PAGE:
Here is an update for September 2023. Check what’s new in chemical compliance regulations – we’ve got for you the most recent developments!

Chemicals in batteries: a move towards safer use
Online sales: an EU-wide enforcement project in 2024-2025
Upcoming chemical compliance events


Chemicals in batteries: move towards safer use

Following the recent revision of the EU regulation on batteries and waste batteries, the European Chemicals Agency (ECHA) will be involved in identifying substances of concern found in batteries or used in their production, leading the preparation work on their potential restriction.

As the first step, ECHA will be involved in preparation of the Commission report on substances of concern in batteries, that have negative impact on human health, the environment or recycling for safe and high-quality raw materials. The work on the study will commence in 2024, with the final report expected by the end of 2027. 

With the overall aim of making batteries on the EU market more sustainable throughout their lifecycle, authorities will then look into potentially restricting harmful substances in batteries and waste batteries.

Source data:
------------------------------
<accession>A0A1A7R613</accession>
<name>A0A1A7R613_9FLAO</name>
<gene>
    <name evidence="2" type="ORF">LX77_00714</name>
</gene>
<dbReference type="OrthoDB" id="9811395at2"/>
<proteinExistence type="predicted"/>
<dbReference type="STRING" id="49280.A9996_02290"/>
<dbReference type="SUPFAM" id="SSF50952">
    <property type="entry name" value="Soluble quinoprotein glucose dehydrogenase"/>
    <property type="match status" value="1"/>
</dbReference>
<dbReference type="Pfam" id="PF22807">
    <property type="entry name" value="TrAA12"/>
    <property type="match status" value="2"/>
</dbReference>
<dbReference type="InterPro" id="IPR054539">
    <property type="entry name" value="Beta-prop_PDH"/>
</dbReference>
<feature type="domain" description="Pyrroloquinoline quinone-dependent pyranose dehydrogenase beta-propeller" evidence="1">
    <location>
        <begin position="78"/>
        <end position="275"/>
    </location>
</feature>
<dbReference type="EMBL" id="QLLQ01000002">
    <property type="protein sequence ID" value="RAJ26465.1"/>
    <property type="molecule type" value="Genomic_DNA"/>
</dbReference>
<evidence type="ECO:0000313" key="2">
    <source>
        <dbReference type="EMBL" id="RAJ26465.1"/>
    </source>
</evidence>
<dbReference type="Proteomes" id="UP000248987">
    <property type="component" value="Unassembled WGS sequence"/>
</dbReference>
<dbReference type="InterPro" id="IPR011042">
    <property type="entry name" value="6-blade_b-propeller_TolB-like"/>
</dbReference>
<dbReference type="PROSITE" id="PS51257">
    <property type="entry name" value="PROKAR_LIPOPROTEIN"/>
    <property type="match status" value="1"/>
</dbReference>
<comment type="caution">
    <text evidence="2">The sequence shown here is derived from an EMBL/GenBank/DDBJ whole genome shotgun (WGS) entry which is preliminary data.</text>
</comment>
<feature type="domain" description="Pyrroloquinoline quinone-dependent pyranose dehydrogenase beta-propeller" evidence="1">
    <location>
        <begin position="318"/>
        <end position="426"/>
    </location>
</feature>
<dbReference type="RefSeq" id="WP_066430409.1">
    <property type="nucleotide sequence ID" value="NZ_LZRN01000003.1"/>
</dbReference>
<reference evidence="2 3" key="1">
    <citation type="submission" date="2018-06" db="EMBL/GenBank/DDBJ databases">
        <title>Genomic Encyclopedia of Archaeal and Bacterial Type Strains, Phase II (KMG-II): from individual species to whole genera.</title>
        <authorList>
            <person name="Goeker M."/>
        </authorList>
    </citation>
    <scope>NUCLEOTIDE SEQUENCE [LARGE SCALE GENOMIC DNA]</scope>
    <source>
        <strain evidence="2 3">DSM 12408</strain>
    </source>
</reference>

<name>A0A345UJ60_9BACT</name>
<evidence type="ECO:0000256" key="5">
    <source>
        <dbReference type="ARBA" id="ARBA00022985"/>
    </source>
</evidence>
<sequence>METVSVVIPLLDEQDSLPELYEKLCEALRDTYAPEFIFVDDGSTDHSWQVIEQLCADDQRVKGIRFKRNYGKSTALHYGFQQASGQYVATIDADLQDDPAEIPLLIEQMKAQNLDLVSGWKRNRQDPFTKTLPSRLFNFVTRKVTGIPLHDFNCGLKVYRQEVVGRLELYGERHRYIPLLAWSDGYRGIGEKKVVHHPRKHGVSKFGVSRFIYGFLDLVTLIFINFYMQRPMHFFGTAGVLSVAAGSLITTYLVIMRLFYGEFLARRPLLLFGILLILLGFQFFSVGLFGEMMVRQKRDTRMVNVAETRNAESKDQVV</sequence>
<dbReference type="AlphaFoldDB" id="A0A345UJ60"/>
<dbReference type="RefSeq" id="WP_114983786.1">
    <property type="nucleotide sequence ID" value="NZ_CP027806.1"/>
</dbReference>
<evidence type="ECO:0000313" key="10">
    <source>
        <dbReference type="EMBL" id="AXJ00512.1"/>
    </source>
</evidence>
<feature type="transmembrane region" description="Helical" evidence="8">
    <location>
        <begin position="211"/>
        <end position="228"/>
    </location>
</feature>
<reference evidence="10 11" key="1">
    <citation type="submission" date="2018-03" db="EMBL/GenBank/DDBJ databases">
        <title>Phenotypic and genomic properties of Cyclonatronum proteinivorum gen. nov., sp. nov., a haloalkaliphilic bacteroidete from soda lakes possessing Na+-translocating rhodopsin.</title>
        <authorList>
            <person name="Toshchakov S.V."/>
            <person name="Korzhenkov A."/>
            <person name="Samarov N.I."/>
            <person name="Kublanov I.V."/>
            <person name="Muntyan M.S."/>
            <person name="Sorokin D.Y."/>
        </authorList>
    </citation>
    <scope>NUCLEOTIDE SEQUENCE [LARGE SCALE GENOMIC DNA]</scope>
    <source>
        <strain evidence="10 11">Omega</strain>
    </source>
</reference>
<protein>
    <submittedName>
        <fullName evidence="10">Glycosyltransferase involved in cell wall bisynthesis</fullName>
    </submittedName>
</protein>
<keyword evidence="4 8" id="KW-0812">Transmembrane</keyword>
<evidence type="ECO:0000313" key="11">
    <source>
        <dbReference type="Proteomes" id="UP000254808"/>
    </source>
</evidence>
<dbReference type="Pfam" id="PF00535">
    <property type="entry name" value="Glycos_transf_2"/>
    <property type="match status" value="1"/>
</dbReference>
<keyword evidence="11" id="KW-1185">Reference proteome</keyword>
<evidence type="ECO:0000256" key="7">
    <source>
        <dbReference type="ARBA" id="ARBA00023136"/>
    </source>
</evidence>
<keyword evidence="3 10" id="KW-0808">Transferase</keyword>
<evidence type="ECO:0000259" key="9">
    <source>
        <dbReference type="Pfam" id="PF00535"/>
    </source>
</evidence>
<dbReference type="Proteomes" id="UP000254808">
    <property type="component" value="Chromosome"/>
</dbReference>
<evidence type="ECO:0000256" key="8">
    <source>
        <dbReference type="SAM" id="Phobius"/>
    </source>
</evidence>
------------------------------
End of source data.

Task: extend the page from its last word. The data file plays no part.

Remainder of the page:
More information on the Batteries Regulation and safer use of chemicals within the sector is available on the ECHA website.


Online sales: an EU-wide enforcement project in 2024-2025

As part of the harmonised enforcement project, the inspectors in all EU members states as well as Iceland, Liechtenstein and Norway will check that products sold online comply with EU REACH restrictions and the requirements of the Classification, Labelling and Packaging (CLP) Regulation. Preparations will commence in 2024 and the inspections will take place throughout 2025.

During this project, authorities aim to ensure that various products (toys, common household goods or chemicals) sold online comply with REACH restrictions, and that mixtures are classified, labelled and packaged according to CLP, with appropriate information being presented to consumers in the online offers.

Of particular relevance to Landbell Group’s clients who sell electrical and electronic equipment online, inspectors may also check compliance with the Restriction of Hazardous Substances (RoHS) Directive.

The European Chemicals Agency’s Enforcement Forum has previously found high rates of non-compliance in the online sale of chemicals, particularly mixtures and articles containing restricted hazardous substances or lacking appropriate hazard information. With growing online sales and products often being shipped directly from outside the EU, this is seen as a priority area for enforcement.



Upcoming chemical compliance events

Landbell Group company, H2 Compliance, will be present at several conferences and chemical compliance events that will be taking place in the US this autumn.